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I remember when I was about 5 we had a terrible infestation of "Oat Bugs." They crawled all over you and were everywhere. I remember my grandmother "sewing bunches of the plant to screens on the doors and windows and it was in the house in such a quantity as to leave an odor. If there was commercial insect repellent in those days, they did not waste it on us kids.

How could one use it in cooking?

Slàinte,    

Patch    
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Shadows 
Posted: 01-May-2009, 12:55 PM
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Follow this link to Wikipedia:

http://en.wikipedia.org/wiki/Tansy
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Patch 
Posted: 01-May-2009, 04:54 PM
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Thank you, my sister and a niece are really interested in the info and I am from the standpoint of old memories.

Slàinte,    

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gaberlunzie 
Posted: 02-May-2009, 06:30 AM
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This is very interesting; I know my granny used tansy to keep away moths and ants and she knew you could use it to rub it on your joints in case of rheumatism but I never knew it had/has a culinary use also.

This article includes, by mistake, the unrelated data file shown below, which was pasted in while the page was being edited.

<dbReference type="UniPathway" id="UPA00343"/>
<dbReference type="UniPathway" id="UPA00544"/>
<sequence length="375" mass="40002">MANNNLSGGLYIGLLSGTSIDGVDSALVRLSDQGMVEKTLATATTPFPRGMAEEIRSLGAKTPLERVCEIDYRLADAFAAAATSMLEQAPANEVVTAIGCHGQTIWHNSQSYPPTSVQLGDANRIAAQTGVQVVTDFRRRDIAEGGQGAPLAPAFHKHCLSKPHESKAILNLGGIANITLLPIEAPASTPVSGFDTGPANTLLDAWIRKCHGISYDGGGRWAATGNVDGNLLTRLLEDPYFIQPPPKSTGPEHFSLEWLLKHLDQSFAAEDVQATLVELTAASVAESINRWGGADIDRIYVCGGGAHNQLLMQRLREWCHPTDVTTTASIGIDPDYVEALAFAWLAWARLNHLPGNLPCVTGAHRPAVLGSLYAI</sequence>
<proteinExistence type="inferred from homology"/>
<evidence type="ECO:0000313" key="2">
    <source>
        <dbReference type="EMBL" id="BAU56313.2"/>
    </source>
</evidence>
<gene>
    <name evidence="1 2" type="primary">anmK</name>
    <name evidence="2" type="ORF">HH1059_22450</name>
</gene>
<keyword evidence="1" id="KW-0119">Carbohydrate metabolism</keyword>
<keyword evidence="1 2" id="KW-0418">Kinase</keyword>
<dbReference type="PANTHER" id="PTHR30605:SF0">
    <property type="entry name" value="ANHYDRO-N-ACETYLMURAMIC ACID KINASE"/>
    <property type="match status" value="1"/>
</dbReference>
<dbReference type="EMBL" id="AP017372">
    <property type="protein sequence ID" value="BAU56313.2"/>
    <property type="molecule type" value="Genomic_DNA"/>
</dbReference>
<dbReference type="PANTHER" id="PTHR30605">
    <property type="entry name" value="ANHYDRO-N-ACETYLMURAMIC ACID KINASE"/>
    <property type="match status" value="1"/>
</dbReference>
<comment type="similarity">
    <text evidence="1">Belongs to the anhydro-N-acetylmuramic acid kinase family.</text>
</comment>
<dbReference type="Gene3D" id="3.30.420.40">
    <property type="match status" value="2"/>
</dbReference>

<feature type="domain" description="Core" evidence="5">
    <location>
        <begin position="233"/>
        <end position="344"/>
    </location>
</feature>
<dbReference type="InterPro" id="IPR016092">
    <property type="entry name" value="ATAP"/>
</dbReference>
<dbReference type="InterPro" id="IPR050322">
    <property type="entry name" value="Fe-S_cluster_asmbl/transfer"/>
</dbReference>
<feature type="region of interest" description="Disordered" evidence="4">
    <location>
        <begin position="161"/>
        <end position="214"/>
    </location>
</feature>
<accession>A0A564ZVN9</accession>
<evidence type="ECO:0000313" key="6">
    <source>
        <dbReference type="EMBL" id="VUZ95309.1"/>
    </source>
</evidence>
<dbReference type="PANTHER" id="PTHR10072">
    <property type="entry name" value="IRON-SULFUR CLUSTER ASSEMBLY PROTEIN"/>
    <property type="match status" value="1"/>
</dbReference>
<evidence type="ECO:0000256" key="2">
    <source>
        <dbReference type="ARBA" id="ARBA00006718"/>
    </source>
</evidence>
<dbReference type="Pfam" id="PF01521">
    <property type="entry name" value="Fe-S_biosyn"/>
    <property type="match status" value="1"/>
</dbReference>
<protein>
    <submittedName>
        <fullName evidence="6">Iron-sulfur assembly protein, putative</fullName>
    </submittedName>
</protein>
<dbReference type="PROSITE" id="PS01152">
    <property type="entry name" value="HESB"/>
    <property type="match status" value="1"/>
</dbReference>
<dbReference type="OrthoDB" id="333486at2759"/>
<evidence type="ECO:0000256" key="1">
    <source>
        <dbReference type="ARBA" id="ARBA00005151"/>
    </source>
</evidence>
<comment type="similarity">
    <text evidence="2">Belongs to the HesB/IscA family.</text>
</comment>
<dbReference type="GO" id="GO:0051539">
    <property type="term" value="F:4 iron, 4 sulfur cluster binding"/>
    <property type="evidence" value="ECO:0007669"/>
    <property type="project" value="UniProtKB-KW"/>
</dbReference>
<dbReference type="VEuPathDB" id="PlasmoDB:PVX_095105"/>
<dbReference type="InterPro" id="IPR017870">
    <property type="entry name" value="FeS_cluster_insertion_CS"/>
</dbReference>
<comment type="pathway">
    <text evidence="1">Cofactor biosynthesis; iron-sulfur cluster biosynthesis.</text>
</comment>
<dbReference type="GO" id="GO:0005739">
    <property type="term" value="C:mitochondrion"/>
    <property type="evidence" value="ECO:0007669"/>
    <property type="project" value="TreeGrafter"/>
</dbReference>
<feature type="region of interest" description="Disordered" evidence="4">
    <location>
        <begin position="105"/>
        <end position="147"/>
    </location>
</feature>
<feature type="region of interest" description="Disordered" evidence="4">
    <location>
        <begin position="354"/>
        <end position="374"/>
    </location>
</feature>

--------------------
"Now here's my secret", said the fox, "it is very simple. It is only with ones heart that one can see clearly. What is essential is invisible to the eye."

("The Little Prince" by Antoine de Saint-Exupery)


"The soul would have no rainbow, if the eye had no tears."
(Native American Proverb)
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stoirmeil 
Posted: 29-May-2009, 06:59 PM
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You have to be a little careful with tansy -- it is also used medicinally to shake up the sluggish onset of menstruation or to terminate a pregnancy, and too much of it is toxic. I think the juice from the leaves, and maybe some of the floers, which look like little yellow buttons, for color were once used to make tansy cakes around Easter or the spring equinox. But most of the sources I have looked at recommend it as a bug repellant, kind of like pennyroyal, which is similar and was also used to terminate pregnancy.